Discussion in 'Digital & Modeling Gear' started by shred440, Jun 25, 2019.
My favorite Lifeson solo will always be La Villa Strangiato.
Ghost of a Chance is an awesome song though!
Oh god yes! Dynamics for dayyyyyyyyyyyyyyyyyyyyyyyys
I do in the whammy stuff in the solo, to me it's a bit more timbre and attitude than lick-borrowing or anything. Plus at the time there were some urban legend-style rumors that there had been a small incident between the VH/crew and Rush/crew as they crossed paths in their respective tours that was reputed to have contributed to the songs genesis. So maybe because of those rumors I sort of project some EVH into that one.
Unfortunately at the time the Police had an amount of disdain for Rush that they didn't really try to hide.
That is very unfortunate
The Roland CE-1 is a great pedal for early RUSH, IMHO.
Yeah, I think they've "taken it back", at least Copeland has.
IIRC, I saw P/G tour two nights running at the Cow Palace back in the day. Seats, tho were a long ways away. By far my fave Rush record.
I hear Eddie's influence on a few tracks on that album, probably most especially on the closer "Between the Wheels"--whammy bar squeals, tasty legato runs, and a little bit of that "falling down the stairs and landing on your feet" thing that Ed was so good at on 1984.
I love Hold Your Fire and Power Windows too, but Grace Under Pressure is probably my pick for the most consistently great Rush album. Not a single weak track.
Interesting how we hear different things in different songs. To me Lifeson has always been good at the trick of "falling down the stairs and landing on your feet" (love that way of putting it) as he so often gets to the edge of control in his solos. Free Will and and Spirit of Radio come to mind from the older catalog. But when it comes to comparing him to EVH kid gloves always leaps to mind.
P/G is in the bottom 1/3rd for me. Hard to beat Moving Pictures for first-to-last quality, really everything 2112 through Moving Pictures for me (showing my age, I am, haha). At least to my ear. And I don't think any of their albums were bad, just varying degrees of goodness, which is subjective, of course.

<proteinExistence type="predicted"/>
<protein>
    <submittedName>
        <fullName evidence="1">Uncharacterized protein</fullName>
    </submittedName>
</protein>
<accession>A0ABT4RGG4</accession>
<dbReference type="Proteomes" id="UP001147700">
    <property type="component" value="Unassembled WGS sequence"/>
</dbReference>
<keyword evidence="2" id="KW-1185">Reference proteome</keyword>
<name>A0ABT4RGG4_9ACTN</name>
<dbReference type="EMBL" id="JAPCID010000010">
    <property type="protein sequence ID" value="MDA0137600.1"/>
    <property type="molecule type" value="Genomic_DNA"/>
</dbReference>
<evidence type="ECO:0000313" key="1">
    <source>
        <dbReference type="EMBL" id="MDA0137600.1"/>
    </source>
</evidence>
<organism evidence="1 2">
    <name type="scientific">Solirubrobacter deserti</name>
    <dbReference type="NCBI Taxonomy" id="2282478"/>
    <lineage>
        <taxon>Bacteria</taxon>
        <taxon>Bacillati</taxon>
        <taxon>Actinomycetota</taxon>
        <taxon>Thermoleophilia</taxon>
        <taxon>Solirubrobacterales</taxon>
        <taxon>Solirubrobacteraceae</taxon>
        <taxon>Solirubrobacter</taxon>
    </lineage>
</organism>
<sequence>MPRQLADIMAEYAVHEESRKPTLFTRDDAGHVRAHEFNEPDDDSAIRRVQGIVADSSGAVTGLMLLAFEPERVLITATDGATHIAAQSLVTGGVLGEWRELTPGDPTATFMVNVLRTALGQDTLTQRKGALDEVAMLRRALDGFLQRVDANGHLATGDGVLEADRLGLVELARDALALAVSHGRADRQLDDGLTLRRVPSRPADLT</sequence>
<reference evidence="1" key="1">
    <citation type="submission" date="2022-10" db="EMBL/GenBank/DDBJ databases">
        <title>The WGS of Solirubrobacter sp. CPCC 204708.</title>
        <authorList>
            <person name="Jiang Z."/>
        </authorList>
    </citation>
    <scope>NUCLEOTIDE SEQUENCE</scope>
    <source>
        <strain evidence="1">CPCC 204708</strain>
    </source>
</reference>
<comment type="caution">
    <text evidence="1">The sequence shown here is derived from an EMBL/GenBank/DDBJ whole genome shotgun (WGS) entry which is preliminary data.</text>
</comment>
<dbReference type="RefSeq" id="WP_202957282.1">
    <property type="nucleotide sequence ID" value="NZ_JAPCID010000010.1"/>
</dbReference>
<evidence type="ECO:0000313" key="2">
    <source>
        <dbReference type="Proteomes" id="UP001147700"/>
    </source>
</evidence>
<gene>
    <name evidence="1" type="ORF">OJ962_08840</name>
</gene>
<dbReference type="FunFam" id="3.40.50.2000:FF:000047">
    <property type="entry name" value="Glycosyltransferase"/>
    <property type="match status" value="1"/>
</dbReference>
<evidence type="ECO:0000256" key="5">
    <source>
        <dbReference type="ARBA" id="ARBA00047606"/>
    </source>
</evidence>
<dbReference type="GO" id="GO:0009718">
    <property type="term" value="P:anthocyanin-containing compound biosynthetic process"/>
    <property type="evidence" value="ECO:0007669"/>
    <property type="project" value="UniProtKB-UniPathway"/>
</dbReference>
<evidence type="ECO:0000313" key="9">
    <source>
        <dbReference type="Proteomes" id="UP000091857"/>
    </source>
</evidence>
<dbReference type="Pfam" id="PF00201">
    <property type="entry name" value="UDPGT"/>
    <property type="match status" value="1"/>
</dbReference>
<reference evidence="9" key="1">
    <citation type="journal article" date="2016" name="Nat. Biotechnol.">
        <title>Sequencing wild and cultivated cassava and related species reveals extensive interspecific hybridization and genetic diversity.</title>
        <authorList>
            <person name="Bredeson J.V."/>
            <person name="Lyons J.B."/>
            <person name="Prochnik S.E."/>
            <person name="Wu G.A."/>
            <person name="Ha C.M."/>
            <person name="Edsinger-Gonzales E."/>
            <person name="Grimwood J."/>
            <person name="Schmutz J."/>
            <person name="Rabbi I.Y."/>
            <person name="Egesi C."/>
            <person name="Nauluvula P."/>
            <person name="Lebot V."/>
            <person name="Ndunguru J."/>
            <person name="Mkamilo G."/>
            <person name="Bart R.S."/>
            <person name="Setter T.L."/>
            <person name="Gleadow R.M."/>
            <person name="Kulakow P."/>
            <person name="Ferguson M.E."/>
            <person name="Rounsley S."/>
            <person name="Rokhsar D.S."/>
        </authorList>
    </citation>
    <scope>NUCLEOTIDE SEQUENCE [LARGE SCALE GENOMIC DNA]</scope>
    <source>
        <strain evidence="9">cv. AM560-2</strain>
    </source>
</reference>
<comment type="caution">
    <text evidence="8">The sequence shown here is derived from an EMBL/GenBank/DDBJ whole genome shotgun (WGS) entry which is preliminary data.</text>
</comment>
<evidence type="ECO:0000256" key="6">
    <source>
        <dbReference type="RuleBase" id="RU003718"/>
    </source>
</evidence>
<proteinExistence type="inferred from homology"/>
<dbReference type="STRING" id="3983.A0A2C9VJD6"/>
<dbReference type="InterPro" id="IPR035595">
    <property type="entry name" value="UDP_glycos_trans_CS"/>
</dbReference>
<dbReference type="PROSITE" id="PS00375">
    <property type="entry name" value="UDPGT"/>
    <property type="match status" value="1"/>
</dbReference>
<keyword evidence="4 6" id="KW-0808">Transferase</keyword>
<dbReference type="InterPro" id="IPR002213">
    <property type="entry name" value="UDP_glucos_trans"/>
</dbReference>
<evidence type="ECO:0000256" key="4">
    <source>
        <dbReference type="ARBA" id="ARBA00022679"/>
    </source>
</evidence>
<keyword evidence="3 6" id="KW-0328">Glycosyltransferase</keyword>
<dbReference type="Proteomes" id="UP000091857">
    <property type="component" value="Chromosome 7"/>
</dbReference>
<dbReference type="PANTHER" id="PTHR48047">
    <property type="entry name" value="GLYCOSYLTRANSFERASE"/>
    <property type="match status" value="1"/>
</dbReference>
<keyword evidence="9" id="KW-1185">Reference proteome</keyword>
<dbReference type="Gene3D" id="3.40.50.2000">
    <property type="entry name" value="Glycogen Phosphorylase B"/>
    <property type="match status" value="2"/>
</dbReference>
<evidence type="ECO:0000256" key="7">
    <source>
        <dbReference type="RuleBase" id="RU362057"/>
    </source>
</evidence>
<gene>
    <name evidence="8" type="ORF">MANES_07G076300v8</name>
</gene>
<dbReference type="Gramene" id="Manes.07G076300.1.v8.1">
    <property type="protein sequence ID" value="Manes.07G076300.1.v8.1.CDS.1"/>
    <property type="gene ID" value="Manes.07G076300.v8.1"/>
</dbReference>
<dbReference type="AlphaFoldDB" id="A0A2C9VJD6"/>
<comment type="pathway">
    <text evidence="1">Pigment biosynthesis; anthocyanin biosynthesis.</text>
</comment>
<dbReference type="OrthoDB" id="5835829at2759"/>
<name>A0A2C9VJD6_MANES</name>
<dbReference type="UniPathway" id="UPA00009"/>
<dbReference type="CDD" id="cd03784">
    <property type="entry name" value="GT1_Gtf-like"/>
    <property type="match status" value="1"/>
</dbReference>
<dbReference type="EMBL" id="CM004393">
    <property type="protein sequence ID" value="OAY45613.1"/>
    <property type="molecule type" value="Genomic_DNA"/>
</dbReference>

Yeah, you might be slightly older than me, though I'm no spring chicken. But I was never a blues-rock or Zeppelin fan, so for me, Rush got better with each step they took away from being a bad Led Zep clone. Moving Pictures is the first one I considered decent, but I didn't really think they came into their own until Grace Under Pressure--finally all the lame blues rock stuff was gone and they were doing their own thing. I love everything from Grace Under Pressure through Counterparts. I thought Test for Echo was pretty mediocre, and everything after that was a regression to the hook-less riffing of the 70s.
It's funny, my favorite Rush period is from 2112 to Signals. While I hear the Zeppelin influence on the first few albums (Mostly the first and I'm not a fan), I'd say that influence diminished around Farewell to Kings and most definitely by Hemispheres.
I'm kinda loving my exploration of Rush, post Signals. It's like finding gold!
Love Rush and Lifeson, but back on topic...
I've personally ditched all of the "Chorus" options and use the "Stereo Dual Pitch" instead on my Helix. Fractal has a similar effect (Pitch Block). Pan and Set L/R detune to anywhere between 7-13 cents (+/- for L/R).
This gives me a much more satisfying wide chorus effect without the warble that I don't like in most Chorus pedals.
Leon Todd has a great tutorial. Start watching around 1:55...
You can do basically the same thing on the Helix, sounds awesome.
I guess the one thing we agree on is that post Test for Echo (which I really liked) was not the bands strongest period album-wise, although I would not compare it to the 1970s. I'd quibble that they were a really good "Led Zep clone" insofar as the first record goes, but once Peart joined they moved pretty rapidly away from those roots. 2112 (their 4th) came out only 2 years after Rush, IIRC. There's no period of theirs I disdain, actually if you listen to some of their later live albums, material from that mid-80s to early 90s period fits in pretty well with their older and newer stuff. For me though the albums just didn't have that same something that drew me in the way their immediate predecessors did. I'm sure some of that is because the period overlapped my later college and early career days, and the start of the family man years, and music was a less immediate priority. So maybe I didn't give them the time to grow on me.
"Like" button pushed for entire thread!
It's interesting to compare the tones in the Villa video above to this vintage tone. Different flavors, I like both.
I saw every tour from A Farewell To Kings through Roll The Bones. I sort of lost interest in their later material.